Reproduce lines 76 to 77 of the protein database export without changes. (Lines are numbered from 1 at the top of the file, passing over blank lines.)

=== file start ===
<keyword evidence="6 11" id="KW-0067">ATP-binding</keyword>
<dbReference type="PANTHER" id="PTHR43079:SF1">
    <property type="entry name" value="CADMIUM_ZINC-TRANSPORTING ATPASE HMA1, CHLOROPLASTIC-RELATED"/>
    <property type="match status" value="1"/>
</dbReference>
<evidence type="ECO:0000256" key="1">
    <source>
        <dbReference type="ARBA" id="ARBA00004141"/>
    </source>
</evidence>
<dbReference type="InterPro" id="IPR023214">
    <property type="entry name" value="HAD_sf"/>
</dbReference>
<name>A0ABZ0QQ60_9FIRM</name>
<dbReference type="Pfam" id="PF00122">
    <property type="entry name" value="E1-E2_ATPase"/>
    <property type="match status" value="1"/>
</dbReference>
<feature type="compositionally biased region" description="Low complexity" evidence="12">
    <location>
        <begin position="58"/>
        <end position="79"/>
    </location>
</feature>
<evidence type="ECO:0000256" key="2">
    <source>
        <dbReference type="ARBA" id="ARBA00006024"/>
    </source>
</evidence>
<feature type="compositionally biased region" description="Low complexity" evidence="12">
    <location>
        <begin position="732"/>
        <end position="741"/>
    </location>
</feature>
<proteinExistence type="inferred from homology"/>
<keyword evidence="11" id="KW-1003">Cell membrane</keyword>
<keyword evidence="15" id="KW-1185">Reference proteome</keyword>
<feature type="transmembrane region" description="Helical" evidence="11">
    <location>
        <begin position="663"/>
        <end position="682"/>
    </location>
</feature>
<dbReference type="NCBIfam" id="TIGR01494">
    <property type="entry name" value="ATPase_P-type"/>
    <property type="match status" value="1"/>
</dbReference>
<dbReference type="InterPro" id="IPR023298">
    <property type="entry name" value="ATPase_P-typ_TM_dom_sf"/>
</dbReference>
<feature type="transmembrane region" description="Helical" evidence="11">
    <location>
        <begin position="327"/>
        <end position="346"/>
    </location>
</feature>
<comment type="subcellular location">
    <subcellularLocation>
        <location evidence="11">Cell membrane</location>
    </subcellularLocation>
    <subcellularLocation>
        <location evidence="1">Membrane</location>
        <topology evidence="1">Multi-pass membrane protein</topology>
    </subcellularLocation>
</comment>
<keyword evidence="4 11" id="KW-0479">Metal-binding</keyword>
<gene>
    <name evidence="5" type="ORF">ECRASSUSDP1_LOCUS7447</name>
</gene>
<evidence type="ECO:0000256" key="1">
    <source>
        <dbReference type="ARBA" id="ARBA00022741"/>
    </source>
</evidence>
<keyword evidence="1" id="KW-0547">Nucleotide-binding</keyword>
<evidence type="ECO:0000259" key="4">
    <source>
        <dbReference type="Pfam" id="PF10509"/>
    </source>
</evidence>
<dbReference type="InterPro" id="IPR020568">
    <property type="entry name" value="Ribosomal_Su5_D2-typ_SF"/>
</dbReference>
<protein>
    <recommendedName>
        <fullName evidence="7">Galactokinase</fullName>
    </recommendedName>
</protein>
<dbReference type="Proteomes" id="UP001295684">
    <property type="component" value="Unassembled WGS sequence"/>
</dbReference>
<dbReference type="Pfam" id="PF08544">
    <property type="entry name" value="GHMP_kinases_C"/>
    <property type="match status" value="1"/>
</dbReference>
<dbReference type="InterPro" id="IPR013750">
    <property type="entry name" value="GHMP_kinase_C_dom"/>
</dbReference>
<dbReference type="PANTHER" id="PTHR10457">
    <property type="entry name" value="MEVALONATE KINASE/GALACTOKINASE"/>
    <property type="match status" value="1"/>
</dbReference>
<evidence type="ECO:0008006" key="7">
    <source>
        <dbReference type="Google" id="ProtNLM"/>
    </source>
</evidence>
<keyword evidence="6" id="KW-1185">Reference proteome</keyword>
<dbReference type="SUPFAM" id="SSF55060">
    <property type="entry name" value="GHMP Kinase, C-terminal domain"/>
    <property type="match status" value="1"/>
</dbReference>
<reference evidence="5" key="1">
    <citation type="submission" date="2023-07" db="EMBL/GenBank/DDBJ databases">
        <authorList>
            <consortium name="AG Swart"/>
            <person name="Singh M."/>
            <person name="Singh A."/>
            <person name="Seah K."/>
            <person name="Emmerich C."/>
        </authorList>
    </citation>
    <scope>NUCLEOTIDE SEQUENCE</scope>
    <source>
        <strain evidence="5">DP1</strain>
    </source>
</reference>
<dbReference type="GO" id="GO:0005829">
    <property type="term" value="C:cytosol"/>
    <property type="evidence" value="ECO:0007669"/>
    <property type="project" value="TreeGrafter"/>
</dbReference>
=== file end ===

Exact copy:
<keyword evidence="1" id="KW-0547">Nucleotide-binding</keyword>
<evidence type="ECO:0000259" key="4">